Not that I dislike Bob Hope; I don’t; but I am not interested in being an omnivore of movies; I reviewed over 600 movies in the past two years; I am stuffed.

Or rather, what I am interested in is the truth of acting. The craft of acting, which I myself have practiced a good many years – although mainly on the stage – is what I wish to offer here, insofar as I can perceive it. For I am not An Acting Mogul. I was only my own sort of actor. There are many other sorts. Almost as many as there are actors. I am humble before the craft, its difficulties, its delights. And I watch films because certain actors are in them. I love actors and acting.

Beyond that, I am interested in the work of certain directors: Raoul Walsh whom I am fond of; Elia Kazan whom I surrendered to when young; George Stevens, in the beauty of whose work I still become lost. There are many others, modern directors whose work brings a slant on and a veracity of life to my life. It is foolish of me to think that I should watch films to keep abreast with the past or the present. I don’t care about that. I watch films as I have always done, to save my life: as scripture. And to have a good laugh, which is sometimes the same thing.

This picture is beautifully executed. It is good to see Colin Firth and Kevin Bacon in roles so far outside their usual realm, and their imagination and vitality count a lot in the carrying power of surprising us here. Bacon is particularly effective in certain scenes, evincing a virility in seduction one has never seen before. He’s a hard actor to watch, however, because what lies behind his face is always so volatile, and because his eyes don’t match. I have always liked to see him, though. But one cares not a rat’s buns about the fate of him or of Firth or of any of the people in this picture.

The two comedians performing fund raising marathons on TV are dead-hearted pros. And the writing of the young college girl who is murdered betrays her character by having her ask for money for having witnessed a compromising scene between Bacon and Firth. It would be better had she been murdered simply for seeing it.

I suppose the film might have engaged one, if it had adhered to the regulation set down for us by Howard Hawks in The Big Sleep and had the female lead investigating the crime been played with the insolence required to shoulder her way into the lives of the comedians, and the wit to figure out who-dun-it at the end. But the actress cast is of a vacuous temperament. I suppose someone thought that her innocence and her naiveté would draw us in. But, you know, innocence is not very interesting. It is interesting in a child, but only because in a child it is inextricably and intimately aligned with a child’s imagination to improvise. Innocence lends infant improvisation its gas. Innocence is catatonically boring without its moment-by-moment inventive power. As Oscar Wilde said, “It is always wrong to be innocent,” and as Borges said of Oscar Wilde, “He is never wrong.”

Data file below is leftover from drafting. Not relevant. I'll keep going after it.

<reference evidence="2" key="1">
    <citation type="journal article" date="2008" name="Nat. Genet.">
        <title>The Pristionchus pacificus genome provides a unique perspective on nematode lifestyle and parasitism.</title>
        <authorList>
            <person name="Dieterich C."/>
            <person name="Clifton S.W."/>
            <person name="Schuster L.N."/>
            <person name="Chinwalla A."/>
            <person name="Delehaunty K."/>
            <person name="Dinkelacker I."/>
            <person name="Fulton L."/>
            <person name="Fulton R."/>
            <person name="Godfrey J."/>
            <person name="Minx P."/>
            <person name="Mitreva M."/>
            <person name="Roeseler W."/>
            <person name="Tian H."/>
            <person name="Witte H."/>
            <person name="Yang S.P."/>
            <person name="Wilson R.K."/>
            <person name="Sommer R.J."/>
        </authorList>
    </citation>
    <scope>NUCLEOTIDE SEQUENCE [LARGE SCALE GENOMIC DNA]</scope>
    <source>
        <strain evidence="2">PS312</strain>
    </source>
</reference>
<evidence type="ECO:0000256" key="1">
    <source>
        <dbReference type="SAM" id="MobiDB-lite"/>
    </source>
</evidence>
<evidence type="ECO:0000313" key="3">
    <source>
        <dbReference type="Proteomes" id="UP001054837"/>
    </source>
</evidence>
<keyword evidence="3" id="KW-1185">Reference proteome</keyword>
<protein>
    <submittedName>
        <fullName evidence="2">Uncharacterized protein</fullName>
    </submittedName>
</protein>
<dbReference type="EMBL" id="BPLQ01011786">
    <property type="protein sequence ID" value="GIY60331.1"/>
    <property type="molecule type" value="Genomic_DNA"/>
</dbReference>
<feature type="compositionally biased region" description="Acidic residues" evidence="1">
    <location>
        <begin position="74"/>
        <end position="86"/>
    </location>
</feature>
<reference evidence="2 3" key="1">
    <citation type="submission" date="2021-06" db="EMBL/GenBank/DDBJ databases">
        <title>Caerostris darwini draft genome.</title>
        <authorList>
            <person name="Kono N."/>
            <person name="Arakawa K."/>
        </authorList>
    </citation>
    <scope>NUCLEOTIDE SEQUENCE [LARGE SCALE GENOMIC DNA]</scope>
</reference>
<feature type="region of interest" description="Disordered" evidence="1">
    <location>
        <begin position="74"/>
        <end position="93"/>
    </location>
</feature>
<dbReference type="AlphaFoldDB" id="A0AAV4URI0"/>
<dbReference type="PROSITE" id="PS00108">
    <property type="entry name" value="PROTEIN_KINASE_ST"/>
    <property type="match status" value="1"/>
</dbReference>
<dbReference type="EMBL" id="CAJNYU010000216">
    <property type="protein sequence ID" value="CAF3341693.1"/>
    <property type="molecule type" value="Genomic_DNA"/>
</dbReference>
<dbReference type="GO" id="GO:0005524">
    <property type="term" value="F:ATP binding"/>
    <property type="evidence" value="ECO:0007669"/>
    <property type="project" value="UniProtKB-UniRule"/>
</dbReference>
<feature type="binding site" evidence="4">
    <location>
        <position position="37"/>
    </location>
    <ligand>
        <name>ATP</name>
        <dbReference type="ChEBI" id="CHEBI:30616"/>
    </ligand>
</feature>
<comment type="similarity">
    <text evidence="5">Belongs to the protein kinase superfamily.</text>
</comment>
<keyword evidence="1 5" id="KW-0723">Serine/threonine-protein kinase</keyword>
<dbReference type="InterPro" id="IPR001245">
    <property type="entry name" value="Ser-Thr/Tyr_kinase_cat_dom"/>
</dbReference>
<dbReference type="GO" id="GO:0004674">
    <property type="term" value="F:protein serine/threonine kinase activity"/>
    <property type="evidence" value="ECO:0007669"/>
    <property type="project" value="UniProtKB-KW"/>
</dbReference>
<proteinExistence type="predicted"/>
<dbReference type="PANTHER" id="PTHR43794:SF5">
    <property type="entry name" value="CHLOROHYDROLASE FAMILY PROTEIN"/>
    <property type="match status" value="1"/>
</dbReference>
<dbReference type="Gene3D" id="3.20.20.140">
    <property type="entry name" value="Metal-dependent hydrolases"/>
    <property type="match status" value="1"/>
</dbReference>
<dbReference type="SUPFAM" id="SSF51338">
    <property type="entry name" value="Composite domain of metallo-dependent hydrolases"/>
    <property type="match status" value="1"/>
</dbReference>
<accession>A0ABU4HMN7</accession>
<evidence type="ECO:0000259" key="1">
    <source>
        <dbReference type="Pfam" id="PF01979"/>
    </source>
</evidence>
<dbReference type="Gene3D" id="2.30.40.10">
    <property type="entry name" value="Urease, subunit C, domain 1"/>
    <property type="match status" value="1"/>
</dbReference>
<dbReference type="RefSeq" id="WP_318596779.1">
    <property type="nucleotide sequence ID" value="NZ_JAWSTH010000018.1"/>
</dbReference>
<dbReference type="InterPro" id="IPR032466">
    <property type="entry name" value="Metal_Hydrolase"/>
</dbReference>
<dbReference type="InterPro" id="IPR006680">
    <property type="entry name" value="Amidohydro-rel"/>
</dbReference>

I picked up the film because of its wonderful title. Somehow I’d heard of it, hadn’t I? The director had such an unusual name. Hadn’t I heard of him? Yes, but none of that is enough to spend time on a dime. I must watch myself. Loving watching movies as much as I do is a vacuous reason to watch anything that comes to hand. Forgive me.

 
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Posted in ACTING STYLE: INTERNATIONAL REALISTIC, Colin Firth, Kevin Bacon, WHO-DUN-IT

 

Easy Virtue

09 Sep

Easy Virtue – Directed by Stephen Elliott. High Comedy. The scion of an upper crust British family brings home his American wife. 96 minutes Color 2008.

* * * *

Noel Coward’s (aged 25) drama of class snobbery is updated in diction and tone to the present day, although still set in the 20s. All that works just fine. Colin Firth, not an actor I much admire although there is nothing not to like about him, plays the veteran of WWI who fiddles with a motorcycle and keeps mum while his highly controlling wife makes life miserable for one and all. Kristin Scott Thomas plays her brilliantly. It’s the Gladys Cooper part, you understand, and we are to learn rather late in the day that she objects to the young wife because she really wishes to keep her son home because the estate is failing and presumably he can save it. But it’s a phony excuse, for the reason she is a bitch is the same as any woman is, because she wishes to blanket all the sexual energy in her bailiwick.  Some of Thomas’ lines are lost in the rush of British, a common error of English actors when scurrying through the heady regions of contempt. But the real reason the piece doesn’t work is that the American is played by Jessica Biel who is neither attractive nor fascinating and plays the character with no sense of inner style, one way or another, whatsoever. You need a modern Claudette Colbert, Mary Astor, Loretta Young in the part, but, I guess there are none. The Extras are informative and fun. The direction is excellent. The costumes are tops. The fabulous houses in which it was shot are worth the visit, and so is a fox hunt and a great tango scene, in which Firth takes the floor. He is very fine in the dance and in the part, there and elsewhere, and I may start to warm up to him after all.